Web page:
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Reflected "Neighbors"
Has your long-planned photographic trip been canceled? Is the outdoor light boring or is the rain bucketing down and your camera not waterproof? Well, then it is high time you tried living room macro photography. This is an extremely attractive option for lazy photographers, since the subjects are available at your own home.
Canon 400D  .  Canon 100mm f/2.8 macro  .  100mmmm  .  1/10ss  .  f/13  .  ISO100
While visiting friends one day, I noticed that the snowflakes sticking to the windowpane were slowly melting and forming larger, more regular beads than ordinary raindrops. The water was also not running down the window as it normally does when it rains, and this added to the overall impression of orderliness. Unfortunately, I had not brought my camera along, and the tiny images of the environment seen through these “water lenses” were not particularly interesting either. So I had to wait for a better opportunity.

Impatient photographers may at that point wonder whether they have to wait for snow or if they can instead give nature a helping hand. I tried to achieve that effect by using a spray bottle and was successful, but only at freezing temperatures outside (32°F/0°C). At higher outdoor temperature, the droplets were smaller and more irregular. The reason for this is probably the surface tension, which causes drops to form in the first place. The surface tension for water increases at a lower temperature. This would explain the particularly big, stable and regular water drops forming on a windowpane with a temperature just above the freezing point.

"It is good to be very precise here, since the depth of field is extremely small and even the slightest deviation can degrade the image significantly."

Once there are suitable water drops on the window, it is rather easy to take the photograph. I put my camera on a tripod, directing it as straight as possible at the glass surface. It is good to be very precise here, since the depth of field is extremely small and even the slightest deviation can degrade the image significantly. Working with manual focus and checking the enlarged image with Live View is a good way to avoid numerous spoiled shots. You need to find an aperture that makes all parts of the drops sharp. The aperture should not be too small, which would degrade the image quality due to diffraction. The most useful aperture in this case was f/13. The resulting exposure time of 1/10 second is long enough for the moving mirror of a DSLR to cause camera shake, so mirror lock-up must be used. Basically, any genuine macro lens with 1:1 magnification would be suitable.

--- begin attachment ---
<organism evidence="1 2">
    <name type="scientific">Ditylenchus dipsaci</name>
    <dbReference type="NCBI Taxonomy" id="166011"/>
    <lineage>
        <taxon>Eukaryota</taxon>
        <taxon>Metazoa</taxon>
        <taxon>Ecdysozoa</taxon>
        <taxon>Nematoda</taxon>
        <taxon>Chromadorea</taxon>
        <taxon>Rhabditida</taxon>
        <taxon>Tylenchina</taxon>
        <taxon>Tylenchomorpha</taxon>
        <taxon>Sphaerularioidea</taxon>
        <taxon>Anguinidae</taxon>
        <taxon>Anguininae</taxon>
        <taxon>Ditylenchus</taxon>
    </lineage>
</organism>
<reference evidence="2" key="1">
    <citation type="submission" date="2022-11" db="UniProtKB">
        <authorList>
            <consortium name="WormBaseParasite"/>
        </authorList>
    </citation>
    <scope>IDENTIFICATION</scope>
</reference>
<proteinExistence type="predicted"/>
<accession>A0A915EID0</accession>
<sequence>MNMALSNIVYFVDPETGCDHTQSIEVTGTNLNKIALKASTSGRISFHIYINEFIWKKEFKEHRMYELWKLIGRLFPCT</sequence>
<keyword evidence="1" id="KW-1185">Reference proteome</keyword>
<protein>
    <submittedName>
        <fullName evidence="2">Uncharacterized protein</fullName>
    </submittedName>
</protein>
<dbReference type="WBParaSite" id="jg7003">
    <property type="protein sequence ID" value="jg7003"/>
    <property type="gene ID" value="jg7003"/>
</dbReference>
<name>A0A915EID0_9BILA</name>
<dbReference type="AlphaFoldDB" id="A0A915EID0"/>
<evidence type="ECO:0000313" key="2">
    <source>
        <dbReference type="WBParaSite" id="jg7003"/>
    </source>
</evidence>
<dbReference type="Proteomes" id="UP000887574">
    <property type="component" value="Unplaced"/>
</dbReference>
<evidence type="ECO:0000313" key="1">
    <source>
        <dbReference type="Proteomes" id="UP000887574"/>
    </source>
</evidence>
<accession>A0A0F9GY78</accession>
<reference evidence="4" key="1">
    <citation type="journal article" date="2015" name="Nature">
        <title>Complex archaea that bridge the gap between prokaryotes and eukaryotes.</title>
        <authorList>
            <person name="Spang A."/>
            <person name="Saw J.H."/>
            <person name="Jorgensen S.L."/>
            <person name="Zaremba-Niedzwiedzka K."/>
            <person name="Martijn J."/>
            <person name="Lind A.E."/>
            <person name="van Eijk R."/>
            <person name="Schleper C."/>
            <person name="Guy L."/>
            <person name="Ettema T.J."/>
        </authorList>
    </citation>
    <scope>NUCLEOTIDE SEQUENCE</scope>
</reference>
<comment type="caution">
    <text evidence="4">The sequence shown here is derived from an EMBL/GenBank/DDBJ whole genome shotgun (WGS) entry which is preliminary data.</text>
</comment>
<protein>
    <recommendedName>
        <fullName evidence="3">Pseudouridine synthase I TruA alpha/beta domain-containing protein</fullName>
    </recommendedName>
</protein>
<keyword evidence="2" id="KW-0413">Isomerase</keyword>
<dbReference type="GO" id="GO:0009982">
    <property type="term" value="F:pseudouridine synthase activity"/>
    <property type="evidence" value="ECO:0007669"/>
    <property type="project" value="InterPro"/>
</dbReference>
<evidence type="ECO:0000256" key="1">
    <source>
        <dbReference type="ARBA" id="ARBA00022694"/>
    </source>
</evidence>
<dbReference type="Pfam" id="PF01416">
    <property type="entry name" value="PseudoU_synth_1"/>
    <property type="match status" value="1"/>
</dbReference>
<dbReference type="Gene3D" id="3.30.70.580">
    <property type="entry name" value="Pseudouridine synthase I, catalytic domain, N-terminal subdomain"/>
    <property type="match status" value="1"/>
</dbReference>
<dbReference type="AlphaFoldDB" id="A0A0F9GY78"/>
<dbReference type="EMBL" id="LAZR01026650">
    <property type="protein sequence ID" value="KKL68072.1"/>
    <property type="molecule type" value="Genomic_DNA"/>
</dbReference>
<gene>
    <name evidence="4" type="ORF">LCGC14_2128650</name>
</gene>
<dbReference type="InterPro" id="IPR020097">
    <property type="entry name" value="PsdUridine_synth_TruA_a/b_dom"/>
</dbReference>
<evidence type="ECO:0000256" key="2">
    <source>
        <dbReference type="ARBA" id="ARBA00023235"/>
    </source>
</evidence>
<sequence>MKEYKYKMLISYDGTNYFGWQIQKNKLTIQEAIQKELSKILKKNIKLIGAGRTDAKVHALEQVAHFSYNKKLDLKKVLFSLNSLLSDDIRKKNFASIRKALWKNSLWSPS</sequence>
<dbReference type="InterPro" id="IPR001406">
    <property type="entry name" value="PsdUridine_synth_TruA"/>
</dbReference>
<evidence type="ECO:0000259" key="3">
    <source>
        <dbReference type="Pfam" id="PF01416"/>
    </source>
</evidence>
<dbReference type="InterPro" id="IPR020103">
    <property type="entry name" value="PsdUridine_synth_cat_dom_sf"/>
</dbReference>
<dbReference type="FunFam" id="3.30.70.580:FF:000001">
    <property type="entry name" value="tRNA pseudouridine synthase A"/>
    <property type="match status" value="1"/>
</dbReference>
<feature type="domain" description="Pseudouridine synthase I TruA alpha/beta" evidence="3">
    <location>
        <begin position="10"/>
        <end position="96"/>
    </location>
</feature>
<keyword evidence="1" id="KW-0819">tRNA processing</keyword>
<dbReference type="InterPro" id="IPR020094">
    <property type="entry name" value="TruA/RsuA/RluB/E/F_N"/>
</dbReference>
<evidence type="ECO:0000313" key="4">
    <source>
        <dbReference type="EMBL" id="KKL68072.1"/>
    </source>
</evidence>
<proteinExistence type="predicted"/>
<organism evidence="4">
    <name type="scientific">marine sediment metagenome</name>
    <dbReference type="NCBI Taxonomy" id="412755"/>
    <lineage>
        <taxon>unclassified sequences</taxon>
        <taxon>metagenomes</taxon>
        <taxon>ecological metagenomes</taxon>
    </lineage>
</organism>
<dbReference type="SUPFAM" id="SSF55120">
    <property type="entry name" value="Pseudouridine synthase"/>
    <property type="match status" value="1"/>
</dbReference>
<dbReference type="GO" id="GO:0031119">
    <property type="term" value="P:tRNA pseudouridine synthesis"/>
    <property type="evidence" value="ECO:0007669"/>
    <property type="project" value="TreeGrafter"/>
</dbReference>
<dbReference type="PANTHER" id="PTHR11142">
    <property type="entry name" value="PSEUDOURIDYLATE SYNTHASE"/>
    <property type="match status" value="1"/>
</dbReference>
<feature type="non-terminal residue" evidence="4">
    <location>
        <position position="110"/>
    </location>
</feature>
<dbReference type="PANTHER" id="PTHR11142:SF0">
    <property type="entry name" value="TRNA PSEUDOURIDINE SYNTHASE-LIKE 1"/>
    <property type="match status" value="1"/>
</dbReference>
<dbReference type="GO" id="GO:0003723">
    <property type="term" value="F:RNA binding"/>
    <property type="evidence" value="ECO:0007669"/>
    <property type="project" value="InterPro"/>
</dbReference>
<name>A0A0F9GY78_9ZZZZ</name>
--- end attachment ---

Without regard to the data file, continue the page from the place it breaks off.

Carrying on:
I took some photos in RAW format with different qualities of natural light. First I used subdued light and an overcast sky. Then I tried backlighting as the sun broke through the clouds, but found the sun reflecting in the rims of the drops rather annoying. I finally selected an image taken in cloudy light. In my opinion, a balanced distribution of varying droplet sizes produced the best effect.

Ironically, even though the same single house in my neighborhood is visible in all the drops, the image gives a fairly good impression of my surroundings. I live in a former settlement for industrial workers, built about 100 years ago, where most houses look the same. Indeed, the house represented in the image looks exactly like all the other houses in the neighborhood.
What makes this subject attractive to me is that at first glance it looks rather artificial, like a montage. Still, the post-processing was really quite modest. I used Adobe Photoshop CS3. Any image processing software that allows you to work with curves should be perfectly adequate.

1) I developed the image in Adobe Camera Raw, slightly adjusting color temperature, clarity and color dynamics, and rotating the image 180°.

2) In Photoshop, I used the Healing Brush tool to remove some distracting dirt particles on the window.

3) I used Curves to significantly darken the midtones in the areas between the drops, to make the drops stand out more.

4) Using Curves, I darkened the rims of the drops, in order to emphasize the outline of each droplet even more.

5) I increased the saturation of some color tones, since the original colors were rather dull due to the subdued lighting. This helped to create the impression of a Pop Art image.
I live near Nuremberg in Germany. In addition to photography, I work as a saxophone player and music teacher.